David at Cronaca pointed to the continuing demand to climb Mount Everest despite a fatality rate on the order of 4 percent. Quite right, but that is precisely my point. At best and for the foreseeable future space travel will remain akin to climbing Everest, dangerous and uncommon. Yes, we might see 100 flights a year but that’s not space tourism – tourism is fat guys with cameras. Branson and Rutan, for example, have predicted that in 10-12 years, 100,000 or more "ordinary people" will fly into space. No way.
The other type of response is well illustrated by Rand Simberg’s reply at TechCentralStation. Simberg argues that forty years of data are irrelevant because with SpaceShipOne "everything changed." According to Simberg, SpaceShipOne is "a complete discontinuity", "an entirely new and different approach", and yes – you saw it coming didn’t you? – "the beginning of a new paradigm."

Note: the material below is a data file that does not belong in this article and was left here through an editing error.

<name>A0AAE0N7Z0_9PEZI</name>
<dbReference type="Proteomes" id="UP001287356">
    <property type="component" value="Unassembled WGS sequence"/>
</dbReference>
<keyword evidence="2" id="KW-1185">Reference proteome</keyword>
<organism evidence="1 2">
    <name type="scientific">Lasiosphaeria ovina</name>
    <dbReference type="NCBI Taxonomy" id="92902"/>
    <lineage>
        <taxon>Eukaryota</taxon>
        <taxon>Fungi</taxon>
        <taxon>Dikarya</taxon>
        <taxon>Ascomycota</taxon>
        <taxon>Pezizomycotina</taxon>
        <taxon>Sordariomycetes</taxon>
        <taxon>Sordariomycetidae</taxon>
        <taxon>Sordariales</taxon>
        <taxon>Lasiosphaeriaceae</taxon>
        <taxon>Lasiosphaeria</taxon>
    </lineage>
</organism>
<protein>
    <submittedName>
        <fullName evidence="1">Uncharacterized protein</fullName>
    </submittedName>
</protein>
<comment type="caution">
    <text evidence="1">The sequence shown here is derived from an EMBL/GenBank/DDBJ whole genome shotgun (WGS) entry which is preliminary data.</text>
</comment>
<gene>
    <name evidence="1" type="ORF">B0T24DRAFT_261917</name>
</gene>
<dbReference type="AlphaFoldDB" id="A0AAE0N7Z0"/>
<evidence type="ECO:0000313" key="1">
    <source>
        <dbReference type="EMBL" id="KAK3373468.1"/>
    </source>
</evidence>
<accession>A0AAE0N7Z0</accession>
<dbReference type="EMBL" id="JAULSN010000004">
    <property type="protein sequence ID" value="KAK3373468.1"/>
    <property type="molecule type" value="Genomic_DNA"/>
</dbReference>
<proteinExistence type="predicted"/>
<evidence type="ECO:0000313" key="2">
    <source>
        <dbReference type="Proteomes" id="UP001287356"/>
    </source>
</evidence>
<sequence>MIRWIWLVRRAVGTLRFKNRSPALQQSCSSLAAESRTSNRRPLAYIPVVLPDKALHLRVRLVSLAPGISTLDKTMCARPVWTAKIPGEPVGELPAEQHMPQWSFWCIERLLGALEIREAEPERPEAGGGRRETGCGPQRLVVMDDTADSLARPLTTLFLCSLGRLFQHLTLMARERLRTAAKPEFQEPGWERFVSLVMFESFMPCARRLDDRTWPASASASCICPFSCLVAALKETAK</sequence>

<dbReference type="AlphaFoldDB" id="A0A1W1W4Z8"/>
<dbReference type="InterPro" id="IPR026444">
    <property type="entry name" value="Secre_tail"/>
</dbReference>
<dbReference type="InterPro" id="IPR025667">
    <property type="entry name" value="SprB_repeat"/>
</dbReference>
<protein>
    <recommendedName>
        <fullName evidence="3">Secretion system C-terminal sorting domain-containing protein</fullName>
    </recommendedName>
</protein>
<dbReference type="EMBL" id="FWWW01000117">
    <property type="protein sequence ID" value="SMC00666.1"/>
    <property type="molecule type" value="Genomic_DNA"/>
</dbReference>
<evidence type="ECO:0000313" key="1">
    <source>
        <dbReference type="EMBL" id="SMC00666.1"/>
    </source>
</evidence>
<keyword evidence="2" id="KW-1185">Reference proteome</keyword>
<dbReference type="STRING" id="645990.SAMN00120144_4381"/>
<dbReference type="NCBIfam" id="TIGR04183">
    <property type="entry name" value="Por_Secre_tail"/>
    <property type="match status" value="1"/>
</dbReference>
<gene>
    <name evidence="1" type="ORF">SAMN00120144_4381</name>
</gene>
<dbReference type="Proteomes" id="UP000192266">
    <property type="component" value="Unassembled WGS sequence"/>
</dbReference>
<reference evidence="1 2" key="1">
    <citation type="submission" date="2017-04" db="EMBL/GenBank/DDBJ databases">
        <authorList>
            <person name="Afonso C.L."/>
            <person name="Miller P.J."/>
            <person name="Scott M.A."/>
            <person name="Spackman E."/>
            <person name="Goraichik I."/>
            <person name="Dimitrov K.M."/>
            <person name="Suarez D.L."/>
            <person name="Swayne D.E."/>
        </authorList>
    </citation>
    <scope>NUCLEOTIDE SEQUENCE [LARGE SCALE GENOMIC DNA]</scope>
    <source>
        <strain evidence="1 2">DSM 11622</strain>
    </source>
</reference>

These are statements of faith not of reason. Simberg has no data to back these claims because none exist. Let’s also remember that we have heard this sort of thing many times before. As far back as the 1960s PanAm was selling advance tickets for its inaugural moon flight. Need I remind you where PanAm is today?
I admire Rutan and I have little doubt that he has made significant advances in rocket design but what I showed in my article was that safety could have improved by a factor of ten or even 100 and rockets would still be too unsafe to support a large tourism industry.